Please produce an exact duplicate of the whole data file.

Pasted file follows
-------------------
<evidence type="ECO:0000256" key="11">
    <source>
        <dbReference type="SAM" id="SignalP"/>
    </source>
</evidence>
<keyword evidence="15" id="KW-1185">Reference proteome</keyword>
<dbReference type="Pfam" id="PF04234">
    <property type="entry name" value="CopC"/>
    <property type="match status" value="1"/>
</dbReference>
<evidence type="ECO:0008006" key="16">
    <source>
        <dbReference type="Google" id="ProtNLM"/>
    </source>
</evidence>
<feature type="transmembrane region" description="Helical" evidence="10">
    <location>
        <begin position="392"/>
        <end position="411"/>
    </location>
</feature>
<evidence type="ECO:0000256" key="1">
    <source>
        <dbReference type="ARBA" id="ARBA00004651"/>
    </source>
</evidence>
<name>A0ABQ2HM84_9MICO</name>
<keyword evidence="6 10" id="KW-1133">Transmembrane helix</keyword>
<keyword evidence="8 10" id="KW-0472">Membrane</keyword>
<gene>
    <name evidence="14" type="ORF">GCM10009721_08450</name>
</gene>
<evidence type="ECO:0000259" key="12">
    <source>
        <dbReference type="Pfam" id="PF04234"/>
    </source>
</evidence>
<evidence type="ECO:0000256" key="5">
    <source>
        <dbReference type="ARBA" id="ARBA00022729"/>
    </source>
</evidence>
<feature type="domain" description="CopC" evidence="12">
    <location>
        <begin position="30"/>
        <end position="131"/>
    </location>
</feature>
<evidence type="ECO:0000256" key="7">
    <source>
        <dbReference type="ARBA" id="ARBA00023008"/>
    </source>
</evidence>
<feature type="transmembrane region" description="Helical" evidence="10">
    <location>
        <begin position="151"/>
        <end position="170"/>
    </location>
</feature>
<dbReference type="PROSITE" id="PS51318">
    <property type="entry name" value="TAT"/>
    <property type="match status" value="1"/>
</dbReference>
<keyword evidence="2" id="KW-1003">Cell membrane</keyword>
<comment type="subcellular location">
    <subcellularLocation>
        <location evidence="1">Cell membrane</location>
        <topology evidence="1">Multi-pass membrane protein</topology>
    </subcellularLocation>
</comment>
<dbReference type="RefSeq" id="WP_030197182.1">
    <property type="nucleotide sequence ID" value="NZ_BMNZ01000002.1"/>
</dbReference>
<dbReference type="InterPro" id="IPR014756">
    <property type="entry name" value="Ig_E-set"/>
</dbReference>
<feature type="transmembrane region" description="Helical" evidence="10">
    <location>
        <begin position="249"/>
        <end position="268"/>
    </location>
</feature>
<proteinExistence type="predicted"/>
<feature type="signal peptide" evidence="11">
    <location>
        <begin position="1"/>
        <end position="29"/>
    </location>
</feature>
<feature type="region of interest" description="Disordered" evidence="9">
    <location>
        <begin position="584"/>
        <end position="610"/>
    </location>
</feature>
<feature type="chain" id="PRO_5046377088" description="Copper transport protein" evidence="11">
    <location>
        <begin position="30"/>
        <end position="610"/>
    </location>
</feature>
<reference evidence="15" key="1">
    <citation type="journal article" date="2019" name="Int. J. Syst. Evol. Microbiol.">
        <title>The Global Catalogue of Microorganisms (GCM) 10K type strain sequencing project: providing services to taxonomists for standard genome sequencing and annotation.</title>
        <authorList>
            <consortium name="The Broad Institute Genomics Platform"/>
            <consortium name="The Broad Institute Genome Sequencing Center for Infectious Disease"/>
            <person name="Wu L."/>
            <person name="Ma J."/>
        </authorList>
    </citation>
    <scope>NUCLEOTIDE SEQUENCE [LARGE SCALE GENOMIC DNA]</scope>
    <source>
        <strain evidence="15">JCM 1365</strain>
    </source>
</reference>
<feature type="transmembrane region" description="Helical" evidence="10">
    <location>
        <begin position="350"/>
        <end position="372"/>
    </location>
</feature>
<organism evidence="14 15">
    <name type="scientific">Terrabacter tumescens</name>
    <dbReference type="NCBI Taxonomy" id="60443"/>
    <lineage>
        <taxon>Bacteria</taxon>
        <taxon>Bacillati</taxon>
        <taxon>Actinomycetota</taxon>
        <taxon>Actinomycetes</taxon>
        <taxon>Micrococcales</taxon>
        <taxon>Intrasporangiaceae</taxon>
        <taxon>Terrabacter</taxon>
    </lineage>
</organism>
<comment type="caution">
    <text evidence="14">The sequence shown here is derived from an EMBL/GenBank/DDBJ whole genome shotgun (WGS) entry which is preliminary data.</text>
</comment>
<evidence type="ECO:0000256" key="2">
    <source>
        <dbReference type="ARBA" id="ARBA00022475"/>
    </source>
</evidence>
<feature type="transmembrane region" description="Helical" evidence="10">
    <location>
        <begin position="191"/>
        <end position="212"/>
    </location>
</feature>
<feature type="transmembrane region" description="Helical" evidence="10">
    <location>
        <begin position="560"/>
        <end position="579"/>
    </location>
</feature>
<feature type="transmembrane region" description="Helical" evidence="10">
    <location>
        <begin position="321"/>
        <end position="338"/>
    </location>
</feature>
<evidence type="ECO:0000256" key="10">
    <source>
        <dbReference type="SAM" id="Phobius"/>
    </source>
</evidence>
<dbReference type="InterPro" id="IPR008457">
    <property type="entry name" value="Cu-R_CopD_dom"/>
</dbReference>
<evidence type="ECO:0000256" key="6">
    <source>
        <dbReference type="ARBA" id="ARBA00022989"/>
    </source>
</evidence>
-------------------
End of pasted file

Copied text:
<evidence type="ECO:0000256" key="11">
    <source>
        <dbReference type="SAM" id="SignalP"/>
    </source>
</evidence>
<keyword evidence="15" id="KW-1185">Reference proteome</keyword>
<dbReference type="Pfam" id="PF04234">
    <property type="entry name" value="CopC"/>
    <property type="match status" value="1"/>
</dbReference>
<evidence type="ECO:0008006" key="16">
    <source>
        <dbReference type="Google" id="ProtNLM"/>
    </source>
</evidence>
<feature type="transmembrane region" description="Helical" evidence="10">
    <location>
        <begin position="392"/>
        <end position="411"/>
    </location>
</feature>
<evidence type="ECO:0000256" key="1">
    <source>
        <dbReference type="ARBA" id="ARBA00004651"/>
    </source>
</evidence>
<name>A0ABQ2HM84_9MICO</name>
<keyword evidence="6 10" id="KW-1133">Transmembrane helix</keyword>
<keyword evidence="8 10" id="KW-0472">Membrane</keyword>
<gene>
    <name evidence="14" type="ORF">GCM10009721_08450</name>
</gene>
<evidence type="ECO:0000259" key="12">
    <source>
        <dbReference type="Pfam" id="PF04234"/>
    </source>
</evidence>
<evidence type="ECO:0000256" key="5">
    <source>
        <dbReference type="ARBA" id="ARBA00022729"/>
    </source>
</evidence>
<feature type="domain" description="CopC" evidence="12">
    <location>
        <begin position="30"/>
        <end position="131"/>
    </location>
</feature>
<evidence type="ECO:0000256" key="7">
    <source>
        <dbReference type="ARBA" id="ARBA00023008"/>
    </source>
</evidence>
<feature type="transmembrane region" description="Helical" evidence="10">
    <location>
        <begin position="151"/>
        <end position="170"/>
    </location>
</feature>
<dbReference type="PROSITE" id="PS51318">
    <property type="entry name" value="TAT"/>
    <property type="match status" value="1"/>
</dbReference>
<keyword evidence="2" id="KW-1003">Cell membrane</keyword>
<comment type="subcellular location">
    <subcellularLocation>
        <location evidence="1">Cell membrane</location>
        <topology evidence="1">Multi-pass membrane protein</topology>
    </subcellularLocation>
</comment>
<dbReference type="RefSeq" id="WP_030197182.1">
    <property type="nucleotide sequence ID" value="NZ_BMNZ01000002.1"/>
</dbReference>
<dbReference type="InterPro" id="IPR014756">
    <property type="entry name" value="Ig_E-set"/>
</dbReference>
<feature type="transmembrane region" description="Helical" evidence="10">
    <location>
        <begin position="249"/>
        <end position="268"/>
    </location>
</feature>
<proteinExistence type="predicted"/>
<feature type="signal peptide" evidence="11">
    <location>
        <begin position="1"/>
        <end position="29"/>
    </location>
</feature>
<feature type="region of interest" description="Disordered" evidence="9">
    <location>
        <begin position="584"/>
        <end position="610"/>
    </location>
</feature>
<feature type="chain" id="PRO_5046377088" description="Copper transport protein" evidence="11">
    <location>
        <begin position="30"/>
        <end position="610"/>
    </location>
</feature>
<reference evidence="15" key="1">
    <citation type="journal article" date="2019" name="Int. J. Syst. Evol. Microbiol.">
        <title>The Global Catalogue of Microorganisms (GCM) 10K type strain sequencing project: providing services to taxonomists for standard genome sequencing and annotation.</title>
        <authorList>
            <consortium name="The Broad Institute Genomics Platform"/>
            <consortium name="The Broad Institute Genome Sequencing Center for Infectious Disease"/>
            <person name="Wu L."/>
            <person name="Ma J."/>
        </authorList>
    </citation>
    <scope>NUCLEOTIDE SEQUENCE [LARGE SCALE GENOMIC DNA]</scope>
    <source>
        <strain evidence="15">JCM 1365</strain>
    </source>
</reference>
<feature type="transmembrane region" description="Helical" evidence="10">
    <location>
        <begin position="350"/>
        <end position="372"/>
    </location>
</feature>
<organism evidence="14 15">
    <name type="scientific">Terrabacter tumescens</name>
    <dbReference type="NCBI Taxonomy" id="60443"/>
    <lineage>
        <taxon>Bacteria</taxon>
        <taxon>Bacillati</taxon>
        <taxon>Actinomycetota</taxon>
        <taxon>Actinomycetes</taxon>
        <taxon>Micrococcales</taxon>
        <taxon>Intrasporangiaceae</taxon>
        <taxon>Terrabacter</taxon>
    </lineage>
</organism>
<comment type="caution">
    <text evidence="14">The sequence shown here is derived from an EMBL/GenBank/DDBJ whole genome shotgun (WGS) entry which is preliminary data.</text>
</comment>
<evidence type="ECO:0000256" key="2">
    <source>
        <dbReference type="ARBA" id="ARBA00022475"/>
    </source>
</evidence>
<feature type="transmembrane region" description="Helical" evidence="10">
    <location>
        <begin position="191"/>
        <end position="212"/>
    </location>
</feature>
<feature type="transmembrane region" description="Helical" evidence="10">
    <location>
        <begin position="560"/>
        <end position="579"/>
    </location>
</feature>
<feature type="transmembrane region" description="Helical" evidence="10">
    <location>
        <begin position="321"/>
        <end position="338"/>
    </location>
</feature>
<evidence type="ECO:0000256" key="10">
    <source>
        <dbReference type="SAM" id="Phobius"/>
    </source>
</evidence>
<dbReference type="InterPro" id="IPR008457">
    <property type="entry name" value="Cu-R_CopD_dom"/>
</dbReference>
<evidence type="ECO:0000256" key="6">
    <source>
        <dbReference type="ARBA" id="ARBA00022989"/>
    </source>
</evidence>